Listen to part of a lecture in a psychology class.
OK, we generally assume that babies can feel only very basic emotions like happiness or anger, that is that babies just react to things that happen directly to them.
However, some new research is suggesting that babies may be able to feel concern for others, to have empathy for others.
Now empathy is a complex emotion.
It involves a baby relating to someone else's emotions, not just reacting to things happening directly to them.
Let's talk about an experiment that may show that babies could be capable of feeling empathy.
OK, for the first part of the experiment, well, um, we've always known that babies start to cry when they hear other babies crying, right?
One baby in the room starts crying and all the rest join in.
We've always assumed that the other babies cried because they were reacting to the noise of the crying, that the noise itself was distressing.
So in the experiment researchers played a tape recording, a tape of babies crying, to another baby.
And sure enough the baby started crying when he heard the sound of other babies crying.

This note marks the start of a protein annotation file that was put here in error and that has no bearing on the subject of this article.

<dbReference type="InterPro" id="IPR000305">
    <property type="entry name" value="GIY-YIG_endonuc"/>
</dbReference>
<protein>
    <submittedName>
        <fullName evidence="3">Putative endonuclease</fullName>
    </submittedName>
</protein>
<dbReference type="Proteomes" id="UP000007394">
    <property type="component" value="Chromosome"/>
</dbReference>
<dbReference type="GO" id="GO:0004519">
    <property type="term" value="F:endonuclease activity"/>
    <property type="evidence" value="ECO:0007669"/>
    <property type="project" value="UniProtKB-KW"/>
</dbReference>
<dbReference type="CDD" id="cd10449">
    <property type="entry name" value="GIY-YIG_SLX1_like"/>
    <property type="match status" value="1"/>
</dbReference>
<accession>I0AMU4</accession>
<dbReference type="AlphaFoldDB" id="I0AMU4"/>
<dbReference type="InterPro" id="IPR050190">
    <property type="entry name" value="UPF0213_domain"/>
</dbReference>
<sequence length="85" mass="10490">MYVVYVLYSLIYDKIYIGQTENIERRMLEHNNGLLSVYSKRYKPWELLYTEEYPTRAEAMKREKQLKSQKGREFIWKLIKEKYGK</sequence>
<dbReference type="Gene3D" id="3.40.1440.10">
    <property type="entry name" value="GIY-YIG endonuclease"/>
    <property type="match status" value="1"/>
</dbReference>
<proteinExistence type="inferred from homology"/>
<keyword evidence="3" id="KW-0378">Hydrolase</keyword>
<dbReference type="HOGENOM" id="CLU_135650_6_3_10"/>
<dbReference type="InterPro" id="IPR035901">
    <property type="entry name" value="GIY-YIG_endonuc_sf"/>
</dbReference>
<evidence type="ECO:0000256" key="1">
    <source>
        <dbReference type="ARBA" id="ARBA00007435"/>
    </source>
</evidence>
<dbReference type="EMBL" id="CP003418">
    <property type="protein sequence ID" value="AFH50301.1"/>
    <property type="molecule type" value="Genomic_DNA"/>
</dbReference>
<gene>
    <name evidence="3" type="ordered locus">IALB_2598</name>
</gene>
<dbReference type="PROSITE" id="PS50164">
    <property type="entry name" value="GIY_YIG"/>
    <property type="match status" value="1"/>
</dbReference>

This was no surprise of course.
And researchers assumed that the baby cried because of the noise.
But the next part of the experiment was surprising.
The researchers played the baby a tape of his own crying.
Now it was just as noisy so the researchers expected him to cry.
However this time the baby did not cry.
He wasn't upset by the sound of his own crying.
Well, maybe it wasn't the noise that had made him cry before when he heard other babies crying.
In fact, maybe noise had nothing to do with it.
It could be that the baby felt empathy for the other babies.
And that was why he got upset when he heard them crying.
The researchers concluded that it is indeed possible that babies feel empathy, concern for others.